Death toll in tunnel fire may not be clear for weeks

Rescuers edge their way into a deadly stretch of the crash site, as authorities admit it will be a long process to identify victims
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The Independent Online

Swiss firefighters finally quenched the flames that have engulfed the Gotthard tunnel since two lorries collided on Wednesday, but it will be days, if not weeks, before investigators know how many people perished.

Swiss firefighters finally quenched the flames that have engulfed the Gotthard tunnel since two lorries collided on Wednesday, but it will be days, if not weeks, before investigators know how many people perished.

More than 100 people are reported missing and police say they have been flooded with calls from concerned relatives from all over Europe.

Police said last night that they hoped the provisional toll of 11 dead might be the final figure but this could prove to be an optimistic assessment.

For 48 hours, temperatures of more than 1,000C and dense smoke prevented rescue workers getting close to where the two juggernauts collided, turning Europe's second longest tunnel into an inferno. They forced their way through yesterday but were obliged to move slowly in case the partially collapsed roof gave way.

None of the emergency workers has yet entered the deadly 50-yard stretch beyond the two crashed lorries, where other bodies may yet be found.

"There is still a 50-yard area that is a mass of fused metal and concrete," said Romano Piazzni, police chief of Ticino canton. Rescue workers fear that as many as 30 cars and trucks could have been destroyed by the blaze within a few minutes. It is unclear how many of their occupants managed to reach the escape tunnel and on to safety.

Two victims, a Swiss and an Italian, have been identified and their remains released to relatives. Eight others, thought to be French and German, are still to be formally identified.

The other victim, the driver of the lorry that caused the crash, has not yet been removed from what remains of his vehicle.

At a chilly motorway police station an hour's drive south of the tunnel a reception centre has been set up for families of the victims or the missing. An elderly Catholic priest, a Protestant pastor and a team of doctors and psychologists are preparing them for the task of identifying their loved ones.

In the snow-dusted Swiss-Italian Alps, the Gotthard, an ugly concrete mouth that slashes across the postcard scene, now looks innocuous. Journalists were yesterday allowed to enter the southern end of the tunnel to inspect a mass of mangled metal and smell for themselves the stench of burnt rubber. The carcasses of the juggernauts are just about distinguishable – one looks like a crumpled toy, the other is just a burnt-out shell.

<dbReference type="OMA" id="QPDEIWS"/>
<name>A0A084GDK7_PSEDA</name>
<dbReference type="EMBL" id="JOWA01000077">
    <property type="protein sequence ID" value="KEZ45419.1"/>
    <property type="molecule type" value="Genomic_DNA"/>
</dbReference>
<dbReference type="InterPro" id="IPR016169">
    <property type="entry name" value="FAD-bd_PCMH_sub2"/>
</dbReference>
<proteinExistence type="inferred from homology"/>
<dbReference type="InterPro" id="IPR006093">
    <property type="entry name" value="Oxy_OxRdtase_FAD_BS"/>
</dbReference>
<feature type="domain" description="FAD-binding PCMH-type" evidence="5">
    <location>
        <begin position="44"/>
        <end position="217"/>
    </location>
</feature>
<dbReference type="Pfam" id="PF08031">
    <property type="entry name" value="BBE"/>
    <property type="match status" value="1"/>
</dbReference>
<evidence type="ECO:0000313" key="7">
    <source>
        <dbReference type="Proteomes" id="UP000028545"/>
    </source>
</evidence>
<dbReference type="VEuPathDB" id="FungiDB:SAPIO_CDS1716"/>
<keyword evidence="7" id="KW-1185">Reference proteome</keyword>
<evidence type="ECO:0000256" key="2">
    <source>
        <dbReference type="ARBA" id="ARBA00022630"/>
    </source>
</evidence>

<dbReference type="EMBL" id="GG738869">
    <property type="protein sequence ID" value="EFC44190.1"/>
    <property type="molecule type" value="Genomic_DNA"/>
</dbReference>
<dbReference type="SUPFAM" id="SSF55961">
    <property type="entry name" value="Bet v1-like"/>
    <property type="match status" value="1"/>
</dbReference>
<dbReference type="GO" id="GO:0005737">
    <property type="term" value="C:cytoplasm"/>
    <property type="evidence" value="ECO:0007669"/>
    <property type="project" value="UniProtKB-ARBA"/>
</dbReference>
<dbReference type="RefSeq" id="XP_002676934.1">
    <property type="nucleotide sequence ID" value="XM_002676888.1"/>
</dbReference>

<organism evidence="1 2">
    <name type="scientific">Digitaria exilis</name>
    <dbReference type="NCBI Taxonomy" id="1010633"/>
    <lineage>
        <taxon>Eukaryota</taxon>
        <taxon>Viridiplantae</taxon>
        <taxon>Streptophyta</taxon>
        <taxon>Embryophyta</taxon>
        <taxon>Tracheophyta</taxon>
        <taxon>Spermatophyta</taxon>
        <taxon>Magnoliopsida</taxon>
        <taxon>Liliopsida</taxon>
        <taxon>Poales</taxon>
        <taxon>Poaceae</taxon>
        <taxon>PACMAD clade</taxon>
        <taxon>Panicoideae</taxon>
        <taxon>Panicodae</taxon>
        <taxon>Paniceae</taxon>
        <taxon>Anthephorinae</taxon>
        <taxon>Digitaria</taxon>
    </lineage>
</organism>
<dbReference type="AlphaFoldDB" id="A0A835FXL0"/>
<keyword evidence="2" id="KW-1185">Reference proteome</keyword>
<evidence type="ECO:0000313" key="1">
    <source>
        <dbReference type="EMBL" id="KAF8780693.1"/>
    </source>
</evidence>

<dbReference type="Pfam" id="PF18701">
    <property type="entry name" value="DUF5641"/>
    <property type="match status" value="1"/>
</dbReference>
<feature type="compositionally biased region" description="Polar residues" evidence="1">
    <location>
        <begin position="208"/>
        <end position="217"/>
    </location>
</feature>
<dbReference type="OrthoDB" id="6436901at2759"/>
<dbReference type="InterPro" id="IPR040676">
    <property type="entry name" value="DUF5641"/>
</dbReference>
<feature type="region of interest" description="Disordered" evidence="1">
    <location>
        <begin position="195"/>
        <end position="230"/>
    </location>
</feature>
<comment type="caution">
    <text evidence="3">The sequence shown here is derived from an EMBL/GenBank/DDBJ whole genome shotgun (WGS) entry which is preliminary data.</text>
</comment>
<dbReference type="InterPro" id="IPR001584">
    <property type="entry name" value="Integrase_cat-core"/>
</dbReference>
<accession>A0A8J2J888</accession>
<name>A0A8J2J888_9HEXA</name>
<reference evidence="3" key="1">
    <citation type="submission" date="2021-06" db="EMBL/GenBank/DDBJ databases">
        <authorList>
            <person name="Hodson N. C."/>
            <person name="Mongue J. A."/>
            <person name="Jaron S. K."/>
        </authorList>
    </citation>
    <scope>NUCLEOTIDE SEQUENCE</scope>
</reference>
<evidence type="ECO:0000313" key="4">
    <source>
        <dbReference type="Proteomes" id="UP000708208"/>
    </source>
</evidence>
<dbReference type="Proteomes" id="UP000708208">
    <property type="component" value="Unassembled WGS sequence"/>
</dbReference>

"That's the cab of a truck that was carrying tyres south through the tunnel," said a member of the rescue team, tracing the outline of where the windscreen once was.

After visiting the scene, the Swiss President, Moritz Leuenberger, said: "It is a true vision of hell."

Beyond the trucks was the collapsed tunnel roof and the inaccessible area. Beyond that again was a 200-yard stretch which workers were inspecting yard by yard. By yesterday evening, they had found no new corpses.

"We hope we won't find any more or at least not the hundred or more people at first feared dead,'' said Franco Bianchi of the local police. After the alarming, and maybe alarmist, figures of those believed missing – which bounced from 20 to 80 to 140 in just one day – the Swiss police are trying to play down the situation.

"There have been calls from people about relatives who are probably nowhere near the tunnel but checking that out is time-consuming," said Mr Bianchi.

Officials say they were encouraged by the experience of a Luxembourg truck driver who found himself immediately behind the collision. He managed to get out and flee through the emergency exit to the service passage that runs alongside the 10-mile tunnel.

The Swiss President has said a week will be needed to clear up the tunnel and another to conclude the judicial investigation after which they could begin to rebuild it. But many believe the Gotthard, which used to take 19,000 vehicles a day, will be closed for months.

The nearby St Bernhard tunnel can take only a fraction of the traffic. With the Mont Blanc tunnel still closed after a similar accident and fire two and a half years ago, cross-European freight faces a serious and lengthy crisis.

Italian transporters are already demanding compensation for what they say will be million-dollar losses.

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Some of those who died in the tunnel were just yards from the escape hatches when they were overcome by the toxic fumes and lack of oxygen.

One trucker, Rosario Caggiano, only had time for a couple of snatched, agitated sentences with his boss before he was overcome by the smoke. "Signor Laghi, I am in the Gotthard and there's an accident. It looks like fog but it must be smoke.''

His voice became desperate. "I can see flames, please call for help, I don't know...'' Then his phone cut out.

His wife, Rosa, mother of his two children and pregnant with his third, had to be taken to hospital when she heard of his death. It was the job of his brother, Matteo, also a driver, to come north and identify his brother's remains. Cousins and in-laws also went to the scene to provide support.

Mr Caggiano, 37, came from a trucking family which had migrated to the north from the south and had driven across the continent for 15 years.

"He was a safe and experienced trucker,'' said Matteo. "But he'd just changed jobs to spend less time in north Europe and more time closer to home.''

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